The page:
MAK and RK v United Kingdom  ECHR 363 (23 March 2010)
The European Court of Human Rights has held that restrictive hospital visiting conditions imposed on a father, the first applicant, suspected of abusing his daughter, the second applicant, breached the right to private and family life under art 8 of the European Convention on Human Rights. Conducting a blood test and taking photographs of the child without first obtaining parental consent were also considered a violation of art 8.
Considering art 13, the Court held that the father's right to an effective domestic remedy was violated as there was no domestic redress available to him against the local authority. The withdrawal of legal aid from the child, however, was not considered to breach art 13.
In 1997 the child, then aged 8, first visited a doctor after the father and his wife noticed bruising on her legs. No medical abnormality was identified at that appointment. Five months later, after her swimming teacher raised similar concerns about bruising, the parents returned to the doctor who referred the child to a paediatrician. Shortly before the appointment with the paediatrician, the child had complained to her mother that she had hurt herself in the genital area while riding her bike.
The paediatrician concluded that the bruising was not symptomatic of a skin disease and admitted the child to hospital for further tests. At the hospital, the father (who had to leave to go to work) instructed the paediatrician that no testing should be conducted until the child's mother arrived and provided consent. Prior to her mother arriving, the child was nonetheless given a blood test, photographs were taken of her legs and a notification of suspected abuse by the father was made to the local authority.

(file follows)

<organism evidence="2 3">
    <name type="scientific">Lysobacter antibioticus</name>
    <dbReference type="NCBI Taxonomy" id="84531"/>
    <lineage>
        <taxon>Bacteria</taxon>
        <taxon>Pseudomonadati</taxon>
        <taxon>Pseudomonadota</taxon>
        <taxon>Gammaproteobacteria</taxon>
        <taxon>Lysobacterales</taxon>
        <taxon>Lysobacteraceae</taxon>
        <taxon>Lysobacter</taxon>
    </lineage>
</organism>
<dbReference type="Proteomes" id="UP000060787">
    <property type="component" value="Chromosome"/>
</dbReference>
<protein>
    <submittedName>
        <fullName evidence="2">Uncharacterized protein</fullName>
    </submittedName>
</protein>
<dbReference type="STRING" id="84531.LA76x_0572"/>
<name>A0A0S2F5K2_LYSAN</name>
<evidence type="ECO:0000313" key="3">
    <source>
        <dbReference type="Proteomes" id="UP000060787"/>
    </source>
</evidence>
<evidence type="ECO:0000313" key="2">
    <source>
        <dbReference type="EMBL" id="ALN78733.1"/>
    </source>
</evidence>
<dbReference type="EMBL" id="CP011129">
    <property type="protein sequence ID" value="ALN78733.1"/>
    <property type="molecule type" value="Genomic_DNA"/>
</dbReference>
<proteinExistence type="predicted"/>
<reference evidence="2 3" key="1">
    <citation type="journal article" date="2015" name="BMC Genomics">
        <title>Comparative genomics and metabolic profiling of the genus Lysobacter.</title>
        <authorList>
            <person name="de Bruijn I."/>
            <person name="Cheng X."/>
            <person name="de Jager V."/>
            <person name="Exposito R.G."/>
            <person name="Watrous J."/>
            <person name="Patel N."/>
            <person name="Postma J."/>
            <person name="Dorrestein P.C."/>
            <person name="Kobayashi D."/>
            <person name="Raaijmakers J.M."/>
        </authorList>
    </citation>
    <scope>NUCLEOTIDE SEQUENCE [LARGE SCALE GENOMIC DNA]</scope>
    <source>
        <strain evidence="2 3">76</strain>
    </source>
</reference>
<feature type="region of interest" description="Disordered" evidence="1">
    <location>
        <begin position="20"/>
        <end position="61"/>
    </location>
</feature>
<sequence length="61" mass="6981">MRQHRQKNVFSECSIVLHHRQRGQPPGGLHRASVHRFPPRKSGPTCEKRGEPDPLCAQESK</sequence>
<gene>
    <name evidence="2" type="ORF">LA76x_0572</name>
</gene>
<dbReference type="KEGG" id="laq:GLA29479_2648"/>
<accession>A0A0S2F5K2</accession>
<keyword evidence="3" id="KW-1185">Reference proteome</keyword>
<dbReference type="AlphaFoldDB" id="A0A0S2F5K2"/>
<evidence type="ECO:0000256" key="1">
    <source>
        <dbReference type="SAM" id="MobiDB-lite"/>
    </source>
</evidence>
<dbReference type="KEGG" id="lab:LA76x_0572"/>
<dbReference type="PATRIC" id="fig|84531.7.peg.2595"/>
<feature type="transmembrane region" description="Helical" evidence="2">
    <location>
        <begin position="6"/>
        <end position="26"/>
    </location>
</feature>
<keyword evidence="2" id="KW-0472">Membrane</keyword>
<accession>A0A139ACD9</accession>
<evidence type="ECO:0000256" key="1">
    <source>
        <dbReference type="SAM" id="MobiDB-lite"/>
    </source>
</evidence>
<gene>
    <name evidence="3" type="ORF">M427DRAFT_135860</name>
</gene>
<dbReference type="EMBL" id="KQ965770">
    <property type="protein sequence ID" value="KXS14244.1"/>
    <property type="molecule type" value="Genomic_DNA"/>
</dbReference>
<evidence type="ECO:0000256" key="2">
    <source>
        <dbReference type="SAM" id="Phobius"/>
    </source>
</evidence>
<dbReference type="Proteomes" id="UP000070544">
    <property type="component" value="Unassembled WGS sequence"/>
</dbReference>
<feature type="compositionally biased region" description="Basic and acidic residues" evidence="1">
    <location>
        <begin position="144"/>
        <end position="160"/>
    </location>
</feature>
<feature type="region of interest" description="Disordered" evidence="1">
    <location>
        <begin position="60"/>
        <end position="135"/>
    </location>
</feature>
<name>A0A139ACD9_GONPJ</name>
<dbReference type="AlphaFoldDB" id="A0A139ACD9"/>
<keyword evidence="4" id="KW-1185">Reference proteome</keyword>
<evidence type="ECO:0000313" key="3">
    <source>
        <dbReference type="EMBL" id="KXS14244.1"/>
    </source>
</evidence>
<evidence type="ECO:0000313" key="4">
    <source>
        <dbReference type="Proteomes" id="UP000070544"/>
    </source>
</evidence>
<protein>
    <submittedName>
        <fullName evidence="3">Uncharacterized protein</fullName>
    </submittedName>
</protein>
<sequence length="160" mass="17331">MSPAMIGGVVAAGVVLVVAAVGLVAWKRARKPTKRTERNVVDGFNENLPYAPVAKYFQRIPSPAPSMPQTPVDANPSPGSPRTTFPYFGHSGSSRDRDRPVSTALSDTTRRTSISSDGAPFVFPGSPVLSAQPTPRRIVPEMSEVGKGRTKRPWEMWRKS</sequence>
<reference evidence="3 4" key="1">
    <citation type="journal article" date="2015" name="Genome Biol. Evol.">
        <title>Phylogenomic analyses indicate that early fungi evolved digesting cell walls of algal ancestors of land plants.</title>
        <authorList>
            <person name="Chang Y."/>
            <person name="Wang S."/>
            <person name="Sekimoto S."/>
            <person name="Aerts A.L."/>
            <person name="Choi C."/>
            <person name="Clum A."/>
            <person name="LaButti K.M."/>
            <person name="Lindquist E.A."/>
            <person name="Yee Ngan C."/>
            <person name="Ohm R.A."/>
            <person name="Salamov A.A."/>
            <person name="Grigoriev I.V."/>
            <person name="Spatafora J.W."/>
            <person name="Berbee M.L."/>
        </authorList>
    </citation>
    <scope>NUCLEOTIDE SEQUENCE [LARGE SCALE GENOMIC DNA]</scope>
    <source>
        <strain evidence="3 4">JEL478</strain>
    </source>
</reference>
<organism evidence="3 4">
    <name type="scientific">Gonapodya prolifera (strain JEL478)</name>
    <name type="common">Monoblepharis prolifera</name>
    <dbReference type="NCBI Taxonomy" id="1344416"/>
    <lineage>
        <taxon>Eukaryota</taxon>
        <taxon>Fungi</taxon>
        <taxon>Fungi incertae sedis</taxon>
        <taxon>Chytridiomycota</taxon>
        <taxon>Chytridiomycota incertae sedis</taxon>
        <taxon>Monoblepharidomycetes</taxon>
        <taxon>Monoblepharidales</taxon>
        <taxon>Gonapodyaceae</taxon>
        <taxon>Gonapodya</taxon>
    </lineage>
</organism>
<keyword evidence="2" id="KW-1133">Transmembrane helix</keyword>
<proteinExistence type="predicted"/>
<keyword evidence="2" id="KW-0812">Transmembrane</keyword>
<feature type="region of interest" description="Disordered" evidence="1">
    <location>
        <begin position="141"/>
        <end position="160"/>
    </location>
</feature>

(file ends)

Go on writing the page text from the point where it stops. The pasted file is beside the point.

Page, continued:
When the father returned later that day to visit the child, he was told by a nurse that there were orders that he not be allowed to see her. The following day, hospital staff were correctly informed that they could not prevent the father from visiting the child and he was allowed to see her, albeit under supervision. Later that day the wife informed the paediatrician of the child's complaint about her injury while riding her bike.
A couple of days later, the mother noticed bruising on the child's hands so she arranged for the child to see a dermatologist. A rare skin disease was diagnosed and the child was discharged from hospital. The paediatrician subsequently wrote to confirm that she now considered there was insufficient evidence to suggest the child had been abused and, as such, the father could no longer be implicated in that suggestion.
The applicants issued domestic proceedings against the local authority and hospital trust, alleging negligence. The County Court found that the local authority did not owe the father a duty of care. This was confirmed on appeal. The County Court also found that the hospital, but not the local authority, had owed the child a duty of care. Despite having been granted leave to appeal this decision, the child's legal aid certificate was withdrawn because the likely costs were disproportionate to the value of the claim.
Art 3 (prohibition on torture, inhuman or degrading treatment or punishment)
Before the European Court, the father claimed that the accusation that he abused the child had caused him to suffer distress and humiliation, which was a breach of art 3 of the Convention. The Court rejected this argument, observing that the authorities had an obligation to take measures to protect children from abuse and it would be counter-productive to the effective protection of children's rights to hold authorities liable whenever a mistake was made, whether or not the error was reasonable. There was no special element in this case that took the level of distress to the father beyond that which inevitably flowed from the execution by the authority of its duty.